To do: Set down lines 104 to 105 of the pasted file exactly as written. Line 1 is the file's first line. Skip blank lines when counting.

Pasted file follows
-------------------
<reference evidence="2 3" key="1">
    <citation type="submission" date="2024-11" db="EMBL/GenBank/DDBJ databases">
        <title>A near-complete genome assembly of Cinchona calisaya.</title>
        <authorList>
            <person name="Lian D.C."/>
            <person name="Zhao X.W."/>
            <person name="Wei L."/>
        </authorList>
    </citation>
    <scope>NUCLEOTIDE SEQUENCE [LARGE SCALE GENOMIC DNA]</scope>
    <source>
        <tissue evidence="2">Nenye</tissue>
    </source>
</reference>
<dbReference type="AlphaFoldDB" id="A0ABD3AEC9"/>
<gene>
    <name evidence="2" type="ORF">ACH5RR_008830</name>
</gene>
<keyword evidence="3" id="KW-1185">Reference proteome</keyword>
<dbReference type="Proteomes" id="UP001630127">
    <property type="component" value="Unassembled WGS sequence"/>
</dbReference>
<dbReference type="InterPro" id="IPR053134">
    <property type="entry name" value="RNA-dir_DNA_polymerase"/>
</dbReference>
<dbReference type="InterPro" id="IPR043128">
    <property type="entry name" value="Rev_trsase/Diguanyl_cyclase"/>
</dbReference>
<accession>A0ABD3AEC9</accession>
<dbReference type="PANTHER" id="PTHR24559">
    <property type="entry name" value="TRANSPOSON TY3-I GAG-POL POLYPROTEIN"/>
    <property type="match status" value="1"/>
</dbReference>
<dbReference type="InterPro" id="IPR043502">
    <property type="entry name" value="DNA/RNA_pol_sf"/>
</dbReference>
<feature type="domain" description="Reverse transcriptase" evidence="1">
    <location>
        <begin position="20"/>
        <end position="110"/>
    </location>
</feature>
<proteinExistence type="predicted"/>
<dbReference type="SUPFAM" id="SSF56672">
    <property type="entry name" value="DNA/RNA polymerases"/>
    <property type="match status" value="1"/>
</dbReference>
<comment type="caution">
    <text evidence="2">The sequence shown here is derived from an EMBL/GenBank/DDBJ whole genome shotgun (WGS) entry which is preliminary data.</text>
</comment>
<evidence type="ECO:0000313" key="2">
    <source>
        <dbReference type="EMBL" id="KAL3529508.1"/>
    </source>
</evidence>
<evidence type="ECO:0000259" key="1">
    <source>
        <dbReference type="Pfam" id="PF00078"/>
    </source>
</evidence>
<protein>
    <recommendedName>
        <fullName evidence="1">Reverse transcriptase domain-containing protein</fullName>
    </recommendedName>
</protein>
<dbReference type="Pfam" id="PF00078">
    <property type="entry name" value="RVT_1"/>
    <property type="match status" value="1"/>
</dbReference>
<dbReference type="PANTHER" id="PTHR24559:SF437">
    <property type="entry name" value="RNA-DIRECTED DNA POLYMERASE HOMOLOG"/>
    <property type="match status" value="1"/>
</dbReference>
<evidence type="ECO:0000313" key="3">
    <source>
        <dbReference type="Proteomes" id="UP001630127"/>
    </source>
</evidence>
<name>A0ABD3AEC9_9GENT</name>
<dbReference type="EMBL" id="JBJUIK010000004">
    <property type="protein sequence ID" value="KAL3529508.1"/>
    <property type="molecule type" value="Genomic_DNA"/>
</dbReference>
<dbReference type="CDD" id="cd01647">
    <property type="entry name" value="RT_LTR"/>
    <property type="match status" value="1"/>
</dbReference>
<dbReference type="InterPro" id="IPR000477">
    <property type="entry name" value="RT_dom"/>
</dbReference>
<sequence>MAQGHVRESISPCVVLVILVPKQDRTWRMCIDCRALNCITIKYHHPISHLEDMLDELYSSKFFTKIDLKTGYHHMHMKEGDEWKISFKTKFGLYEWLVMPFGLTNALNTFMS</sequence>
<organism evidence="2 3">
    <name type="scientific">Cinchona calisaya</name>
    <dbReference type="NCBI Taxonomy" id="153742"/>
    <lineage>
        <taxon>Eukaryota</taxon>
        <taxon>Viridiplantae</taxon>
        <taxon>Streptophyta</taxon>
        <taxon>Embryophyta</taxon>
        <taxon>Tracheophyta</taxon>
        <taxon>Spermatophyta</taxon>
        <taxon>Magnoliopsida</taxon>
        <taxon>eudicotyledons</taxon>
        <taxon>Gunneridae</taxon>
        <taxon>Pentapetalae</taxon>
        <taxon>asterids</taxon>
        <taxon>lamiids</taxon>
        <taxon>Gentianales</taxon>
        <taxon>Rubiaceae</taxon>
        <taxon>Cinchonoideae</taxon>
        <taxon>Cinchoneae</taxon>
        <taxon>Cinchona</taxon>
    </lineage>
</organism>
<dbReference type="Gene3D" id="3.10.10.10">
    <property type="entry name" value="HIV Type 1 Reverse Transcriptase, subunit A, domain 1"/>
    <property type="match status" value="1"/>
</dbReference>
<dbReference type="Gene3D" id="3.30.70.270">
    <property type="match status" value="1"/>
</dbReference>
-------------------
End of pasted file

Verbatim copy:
        <taxon>Gunneridae</taxon>
        <taxon>Pentapetalae</taxon>